DO NOT SKIMP on quality of hardware. Over build. Use stout hinges, and lots of them. The horses will lean on the doors, try to bolt over the doors, play over the doors and the doors WILL sag...and over time the bolts will not line up for closure.

      You can help prevent sagging with a rubber stall guard clipped just above the lower door, but with some horses I'd worry about pawing/rearing and getting a leg hung up in it. Maybe a secured board run through slots on the interior of the top of the door, (with no gaps) and a way to slide it in and out would work.

      The horses will stick their heads out and gnaw on what they can reach of the structure's exterior. They will also chew on the top of the lower door. Get metal flashing on it immediately.

      A lower door with a metal grill track bib may work well. It won't help the blow in issue, so you could possibly work up to having both top options:

      No rain: lower door and top grill with neck slot.
      rain: close tho outer top door over the grill.


      • #23
        Originally posted by King's Ransom View Post
        right now I have so many little jobs that they add up to a big job. Hmmm ... I should call the contractor and let him know this, as I am pretty sure he is putting me off because my jobs are all small.
        I understand, just did this with the electrician, let the little, non emergency, things pile up until he could spend the day and he was happy.
        "They spend 11 months stuggling to live, and 25 years trying to die" my farrier

        "They are dangerous on both ends and crafty in the middle"


        • #24
          Dutch doors, if you can swing it (no pun intended!) - I've got two on my one (double sized) stall, as well as a window on the front side of the barn.
          Picture here: http://www.flickr.com/photos/14913413@N02/8555052578/
          Honestly, I don't think that a window is going to be much cheaper than a dutch door - in fact, my window is just the top half of a dutch door (at least, that's how I described it to my barn guys).

          Don't worry about the lack of an overhang - it'll be fine - we've been through one hurricane, and the remnants of a couple more since my barn went up and there's no problem with any weather getting through the doors when they're closed. That may well be more of a building site orientation issue than a door or window or overhang issue.

          And you can add kick latches to really secure the bottoms if you're concerned about security issues if you won't use them as doors for the time being.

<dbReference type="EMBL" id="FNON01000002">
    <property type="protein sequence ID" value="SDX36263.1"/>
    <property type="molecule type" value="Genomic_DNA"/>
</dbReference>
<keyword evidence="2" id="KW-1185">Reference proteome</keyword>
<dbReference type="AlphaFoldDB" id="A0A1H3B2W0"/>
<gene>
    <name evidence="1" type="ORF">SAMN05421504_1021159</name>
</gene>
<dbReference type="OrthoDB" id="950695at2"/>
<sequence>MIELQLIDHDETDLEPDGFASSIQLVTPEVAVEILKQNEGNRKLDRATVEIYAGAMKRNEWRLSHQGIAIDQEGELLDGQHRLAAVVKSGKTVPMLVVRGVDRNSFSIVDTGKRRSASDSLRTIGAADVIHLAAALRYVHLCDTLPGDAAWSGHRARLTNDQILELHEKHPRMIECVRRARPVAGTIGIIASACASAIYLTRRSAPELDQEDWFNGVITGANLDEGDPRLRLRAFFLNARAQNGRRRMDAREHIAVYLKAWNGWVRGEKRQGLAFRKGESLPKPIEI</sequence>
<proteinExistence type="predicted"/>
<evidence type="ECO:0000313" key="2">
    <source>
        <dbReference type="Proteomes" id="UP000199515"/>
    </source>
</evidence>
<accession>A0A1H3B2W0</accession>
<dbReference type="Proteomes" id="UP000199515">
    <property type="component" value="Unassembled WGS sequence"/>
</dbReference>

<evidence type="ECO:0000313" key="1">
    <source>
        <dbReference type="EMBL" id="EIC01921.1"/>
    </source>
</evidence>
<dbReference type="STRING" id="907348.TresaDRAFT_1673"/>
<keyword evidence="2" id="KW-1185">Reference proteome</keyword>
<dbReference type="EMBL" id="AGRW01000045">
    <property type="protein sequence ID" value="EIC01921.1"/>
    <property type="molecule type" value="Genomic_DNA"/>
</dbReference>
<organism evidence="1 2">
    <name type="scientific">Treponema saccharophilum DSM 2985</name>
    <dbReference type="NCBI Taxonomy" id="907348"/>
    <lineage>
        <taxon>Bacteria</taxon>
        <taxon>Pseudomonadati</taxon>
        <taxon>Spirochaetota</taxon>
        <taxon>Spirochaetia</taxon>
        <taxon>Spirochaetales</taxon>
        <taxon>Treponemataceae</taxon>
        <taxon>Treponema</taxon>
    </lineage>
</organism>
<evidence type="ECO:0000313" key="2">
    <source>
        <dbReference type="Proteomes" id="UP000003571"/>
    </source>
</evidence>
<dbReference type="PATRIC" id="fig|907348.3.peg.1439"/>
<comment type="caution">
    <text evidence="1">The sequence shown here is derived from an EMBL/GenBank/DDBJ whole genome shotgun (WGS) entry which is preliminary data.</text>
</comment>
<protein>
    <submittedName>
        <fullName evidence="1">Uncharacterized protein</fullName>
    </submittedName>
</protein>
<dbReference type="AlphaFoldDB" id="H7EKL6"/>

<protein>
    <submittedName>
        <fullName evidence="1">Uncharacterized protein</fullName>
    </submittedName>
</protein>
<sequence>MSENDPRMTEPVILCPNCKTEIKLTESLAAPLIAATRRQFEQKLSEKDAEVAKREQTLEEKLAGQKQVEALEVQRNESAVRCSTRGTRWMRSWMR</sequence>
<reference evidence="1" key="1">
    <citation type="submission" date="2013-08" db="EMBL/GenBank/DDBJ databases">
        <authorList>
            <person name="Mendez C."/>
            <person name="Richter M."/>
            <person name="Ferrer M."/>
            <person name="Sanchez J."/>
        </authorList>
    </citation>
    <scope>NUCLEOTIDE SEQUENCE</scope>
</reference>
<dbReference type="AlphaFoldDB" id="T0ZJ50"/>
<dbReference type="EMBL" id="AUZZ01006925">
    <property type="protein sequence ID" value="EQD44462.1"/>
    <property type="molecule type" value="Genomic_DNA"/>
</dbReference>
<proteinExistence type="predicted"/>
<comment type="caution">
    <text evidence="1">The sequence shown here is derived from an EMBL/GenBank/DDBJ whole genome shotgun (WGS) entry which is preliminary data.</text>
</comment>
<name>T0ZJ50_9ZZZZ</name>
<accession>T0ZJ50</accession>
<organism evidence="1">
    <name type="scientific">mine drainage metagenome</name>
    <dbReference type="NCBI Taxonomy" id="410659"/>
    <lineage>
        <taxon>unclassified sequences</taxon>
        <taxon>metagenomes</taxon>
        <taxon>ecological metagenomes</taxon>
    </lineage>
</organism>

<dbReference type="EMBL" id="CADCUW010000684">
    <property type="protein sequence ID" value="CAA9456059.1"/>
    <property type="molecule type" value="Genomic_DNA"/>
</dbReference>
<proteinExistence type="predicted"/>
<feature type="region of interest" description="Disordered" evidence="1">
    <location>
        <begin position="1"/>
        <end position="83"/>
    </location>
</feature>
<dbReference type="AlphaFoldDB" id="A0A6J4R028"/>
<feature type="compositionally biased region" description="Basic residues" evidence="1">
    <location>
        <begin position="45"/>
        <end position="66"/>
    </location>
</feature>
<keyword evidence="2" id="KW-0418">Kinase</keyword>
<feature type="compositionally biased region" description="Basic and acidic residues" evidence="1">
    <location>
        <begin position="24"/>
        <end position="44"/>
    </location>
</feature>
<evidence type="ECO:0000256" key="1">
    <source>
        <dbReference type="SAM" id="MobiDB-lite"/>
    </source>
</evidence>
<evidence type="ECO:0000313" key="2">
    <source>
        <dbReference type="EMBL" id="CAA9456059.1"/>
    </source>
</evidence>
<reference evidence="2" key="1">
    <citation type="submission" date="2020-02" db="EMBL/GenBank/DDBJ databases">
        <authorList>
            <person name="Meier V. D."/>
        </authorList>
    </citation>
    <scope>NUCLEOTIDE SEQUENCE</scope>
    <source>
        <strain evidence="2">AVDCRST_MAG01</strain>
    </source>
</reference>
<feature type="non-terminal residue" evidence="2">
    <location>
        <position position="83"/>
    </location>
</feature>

• #25
            Windows hands down. You'll still have light when they are closed, screens on them will keep them from being another place for bugs to enter, and of course they will be able to provide ventilation.

            Dutch doors can be too drafty if you are in a northern area, horses can lean on them and wreck them, horses can chew on them or on the exterior of the barn, no light when they are closed.


            • Original Poster

              Bdj, your set up is beautiful! And exactly what I am hoping for in my "someday." I would like an overhang, but see it is not necessary.


              • #27
                yes, if you want a solid shut door like Bdjs, I'll guess your 'blow in' kinda rain would be minimal....but if you want 'open window' option out of the top half you will get rain /water in without an overhang...(just sayin'!) (as in what she said: No problem of weather getting in IF THEY'RE CLOSED.)....my back walls poured water in, until we extended the overhang 3 foot. now...dry as a bone even in downpours!
                "Indecision may or may not be my problem"
                --Jimmy Buffett


                • Original Poster

                  I think, given our winters, that we need to have solid uppers and lowers.

                  My main reasons for wanting an overhang are:
                  1. 3 of the stalls are west-facing, and so get very hot in the summertime. An overhang would actually help cool the entire barn.
                  2. If we are gone for a weekend, and horses are kept "in" they could have in/out privileges to their turnouts with the doors open -- and should a storm blow up while we are gone, the overhang will keep the interior dry.


                  • #29
                    Given the plan is for turnouts right from the barn, I'd go with the dutch doors "now" so you only have the disruption of construction once. The framing for the door versus the framing for just a window is a similar amount of labor when you get down to it. Why do it twice?